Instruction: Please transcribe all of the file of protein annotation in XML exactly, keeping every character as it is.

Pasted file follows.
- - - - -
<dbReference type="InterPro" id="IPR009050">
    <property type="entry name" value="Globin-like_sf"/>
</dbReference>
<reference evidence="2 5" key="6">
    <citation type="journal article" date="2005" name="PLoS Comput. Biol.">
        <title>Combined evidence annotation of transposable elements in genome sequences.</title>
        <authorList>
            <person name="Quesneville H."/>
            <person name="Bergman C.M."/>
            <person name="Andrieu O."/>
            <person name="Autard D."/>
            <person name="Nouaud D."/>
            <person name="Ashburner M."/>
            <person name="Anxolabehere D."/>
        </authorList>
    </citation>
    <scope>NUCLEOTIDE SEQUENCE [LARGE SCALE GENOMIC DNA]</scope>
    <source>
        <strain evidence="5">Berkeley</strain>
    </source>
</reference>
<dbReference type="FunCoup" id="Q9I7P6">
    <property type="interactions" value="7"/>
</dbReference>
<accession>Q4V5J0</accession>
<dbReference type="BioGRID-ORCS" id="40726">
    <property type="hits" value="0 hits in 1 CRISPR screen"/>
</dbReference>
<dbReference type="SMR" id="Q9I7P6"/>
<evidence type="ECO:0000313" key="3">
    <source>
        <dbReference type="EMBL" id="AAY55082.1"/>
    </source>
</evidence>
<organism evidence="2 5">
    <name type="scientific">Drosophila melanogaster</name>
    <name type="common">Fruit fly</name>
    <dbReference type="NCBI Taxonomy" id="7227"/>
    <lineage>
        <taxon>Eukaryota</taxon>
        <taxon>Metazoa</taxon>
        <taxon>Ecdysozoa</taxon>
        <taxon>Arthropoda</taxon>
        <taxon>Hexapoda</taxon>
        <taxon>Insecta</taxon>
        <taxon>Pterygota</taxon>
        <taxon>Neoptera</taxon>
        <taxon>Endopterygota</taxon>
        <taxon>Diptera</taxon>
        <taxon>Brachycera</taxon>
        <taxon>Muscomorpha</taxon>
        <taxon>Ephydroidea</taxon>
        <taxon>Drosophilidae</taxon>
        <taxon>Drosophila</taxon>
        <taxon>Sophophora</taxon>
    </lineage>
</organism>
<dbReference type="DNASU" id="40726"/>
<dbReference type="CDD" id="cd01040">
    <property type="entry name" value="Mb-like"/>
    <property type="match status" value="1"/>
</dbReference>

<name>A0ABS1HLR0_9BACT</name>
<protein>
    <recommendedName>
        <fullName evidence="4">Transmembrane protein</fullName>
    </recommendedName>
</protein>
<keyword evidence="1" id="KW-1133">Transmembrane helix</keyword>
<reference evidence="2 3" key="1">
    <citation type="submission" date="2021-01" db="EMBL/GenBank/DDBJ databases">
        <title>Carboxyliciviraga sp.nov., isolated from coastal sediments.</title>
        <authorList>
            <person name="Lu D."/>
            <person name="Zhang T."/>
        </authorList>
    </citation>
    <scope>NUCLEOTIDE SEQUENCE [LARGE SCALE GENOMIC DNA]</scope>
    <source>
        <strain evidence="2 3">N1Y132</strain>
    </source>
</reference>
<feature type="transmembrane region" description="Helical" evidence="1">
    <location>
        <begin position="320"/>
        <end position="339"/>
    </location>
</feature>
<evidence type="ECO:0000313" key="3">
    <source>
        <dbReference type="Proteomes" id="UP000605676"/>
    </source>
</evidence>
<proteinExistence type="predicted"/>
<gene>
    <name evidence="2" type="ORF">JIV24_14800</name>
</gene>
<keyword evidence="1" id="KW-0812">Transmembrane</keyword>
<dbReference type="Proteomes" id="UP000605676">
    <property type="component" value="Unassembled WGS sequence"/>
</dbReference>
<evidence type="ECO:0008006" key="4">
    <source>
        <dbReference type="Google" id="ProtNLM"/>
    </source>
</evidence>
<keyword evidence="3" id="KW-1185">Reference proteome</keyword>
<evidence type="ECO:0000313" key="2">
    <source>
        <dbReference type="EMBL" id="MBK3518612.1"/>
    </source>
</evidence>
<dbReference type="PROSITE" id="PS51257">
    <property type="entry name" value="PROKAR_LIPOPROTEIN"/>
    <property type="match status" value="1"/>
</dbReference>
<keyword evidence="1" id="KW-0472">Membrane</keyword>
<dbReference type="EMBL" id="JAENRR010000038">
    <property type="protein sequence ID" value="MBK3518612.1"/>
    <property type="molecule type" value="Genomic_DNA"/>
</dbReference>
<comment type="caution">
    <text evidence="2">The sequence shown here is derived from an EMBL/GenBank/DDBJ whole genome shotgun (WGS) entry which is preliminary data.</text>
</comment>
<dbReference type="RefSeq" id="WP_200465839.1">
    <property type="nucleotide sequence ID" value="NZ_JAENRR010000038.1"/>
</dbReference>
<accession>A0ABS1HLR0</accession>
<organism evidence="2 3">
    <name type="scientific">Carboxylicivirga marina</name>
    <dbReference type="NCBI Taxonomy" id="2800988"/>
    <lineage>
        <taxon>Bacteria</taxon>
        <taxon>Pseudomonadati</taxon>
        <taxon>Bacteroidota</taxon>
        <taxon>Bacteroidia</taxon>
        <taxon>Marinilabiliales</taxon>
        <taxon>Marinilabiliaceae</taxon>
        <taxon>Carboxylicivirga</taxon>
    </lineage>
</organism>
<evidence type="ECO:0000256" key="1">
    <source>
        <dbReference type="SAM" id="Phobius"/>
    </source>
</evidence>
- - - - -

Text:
<dbReference type="InterPro" id="IPR009050">
    <property type="entry name" value="Globin-like_sf"/>
</dbReference>
<reference evidence="2 5" key="6">
    <citation type="journal article" date="2005" name="PLoS Comput. Biol.">
        <title>Combined evidence annotation of transposable elements in genome sequences.</title>
        <authorList>
            <person name="Quesneville H."/>
            <person name="Bergman C.M."/>
            <person name="Andrieu O."/>
            <person name="Autard D."/>
            <person name="Nouaud D."/>
            <person name="Ashburner M."/>
            <person name="Anxolabehere D."/>
        </authorList>
    </citation>
    <scope>NUCLEOTIDE SEQUENCE [LARGE SCALE GENOMIC DNA]</scope>
    <source>
        <strain evidence="5">Berkeley</strain>
    </source>
</reference>
<dbReference type="FunCoup" id="Q9I7P6">
    <property type="interactions" value="7"/>
</dbReference>
<accession>Q4V5J0</accession>
<dbReference type="BioGRID-ORCS" id="40726">
    <property type="hits" value="0 hits in 1 CRISPR screen"/>
</dbReference>
<dbReference type="SMR" id="Q9I7P6"/>
<evidence type="ECO:0000313" key="3">
    <source>
        <dbReference type="EMBL" id="AAY55082.1"/>
    </source>
</evidence>
<organism evidence="2 5">
    <name type="scientific">Drosophila melanogaster</name>
    <name type="common">Fruit fly</name>
    <dbReference type="NCBI Taxonomy" id="7227"/>
    <lineage>
        <taxon>Eukaryota</taxon>
        <taxon>Metazoa</taxon>
        <taxon>Ecdysozoa</taxon>
        <taxon>Arthropoda</taxon>
        <taxon>Hexapoda</taxon>
        <taxon>Insecta</taxon>
        <taxon>Pterygota</taxon>
        <taxon>Neoptera</taxon>
        <taxon>Endopterygota</taxon>
        <taxon>Diptera</taxon>
        <taxon>Brachycera</taxon>
        <taxon>Muscomorpha</taxon>
        <taxon>Ephydroidea</taxon>
        <taxon>Drosophilidae</taxon>
        <taxon>Drosophila</taxon>
        <taxon>Sophophora</taxon>
    </lineage>
</organism>
<dbReference type="DNASU" id="40726"/>
<dbReference type="CDD" id="cd01040">
    <property type="entry name" value="Mb-like"/>
    <property type="match status" value="1"/>
</dbReference>

<name>A0ABS1HLR0_9BACT</name>
<protein>
    <recommendedName>
        <fullName evidence="4">Transmembrane protein</fullName>
    </recommendedName>
</protein>
<keyword evidence="1" id="KW-1133">Transmembrane helix</keyword>
<reference evidence="2 3" key="1">
    <citation type="submission" date="2021-01" db="EMBL/GenBank/DDBJ databases">
        <title>Carboxyliciviraga sp.nov., isolated from coastal sediments.</title>
        <authorList>
            <person name="Lu D."/>
            <person name="Zhang T."/>
        </authorList>
    </citation>
    <scope>NUCLEOTIDE SEQUENCE [LARGE SCALE GENOMIC DNA]</scope>
    <source>
        <strain evidence="2 3">N1Y132</strain>
    </source>
</reference>
<feature type="transmembrane region" description="Helical" evidence="1">
    <location>
        <begin position="320"/>
        <end position="339"/>
    </location>
</feature>
<evidence type="ECO:0000313" key="3">
    <source>
        <dbReference type="Proteomes" id="UP000605676"/>
    </source>
</evidence>
<proteinExistence type="predicted"/>
<gene>
    <name evidence="2" type="ORF">JIV24_14800</name>
</gene>
<keyword evidence="1" id="KW-0812">Transmembrane</keyword>
<dbReference type="Proteomes" id="UP000605676">
    <property type="component" value="Unassembled WGS sequence"/>
</dbReference>
<evidence type="ECO:0008006" key="4">
    <source>
        <dbReference type="Google" id="ProtNLM"/>
    </source>
</evidence>
<keyword evidence="3" id="KW-1185">Reference proteome</keyword>
<evidence type="ECO:0000313" key="2">
    <source>
        <dbReference type="EMBL" id="MBK3518612.1"/>
    </source>
</evidence>
<dbReference type="PROSITE" id="PS51257">
    <property type="entry name" value="PROKAR_LIPOPROTEIN"/>
    <property type="match status" value="1"/>
</dbReference>
<keyword evidence="1" id="KW-0472">Membrane</keyword>
<dbReference type="EMBL" id="JAENRR010000038">
    <property type="protein sequence ID" value="MBK3518612.1"/>
    <property type="molecule type" value="Genomic_DNA"/>
</dbReference>
<comment type="caution">
    <text evidence="2">The sequence shown here is derived from an EMBL/GenBank/DDBJ whole genome shotgun (WGS) entry which is preliminary data.</text>
</comment>
<dbReference type="RefSeq" id="WP_200465839.1">
    <property type="nucleotide sequence ID" value="NZ_JAENRR010000038.1"/>
</dbReference>
<accession>A0ABS1HLR0</accession>
<organism evidence="2 3">
    <name type="scientific">Carboxylicivirga marina</name>
    <dbReference type="NCBI Taxonomy" id="2800988"/>
    <lineage>
        <taxon>Bacteria</taxon>
        <taxon>Pseudomonadati</taxon>
        <taxon>Bacteroidota</taxon>
        <taxon>Bacteroidia</taxon>
        <taxon>Marinilabiliales</taxon>
        <taxon>Marinilabiliaceae</taxon>
        <taxon>Carboxylicivirga</taxon>
    </lineage>
</organism>
<evidence type="ECO:0000256" key="1">
    <source>
        <dbReference type="SAM" id="Phobius"/>
    </source>
</evidence>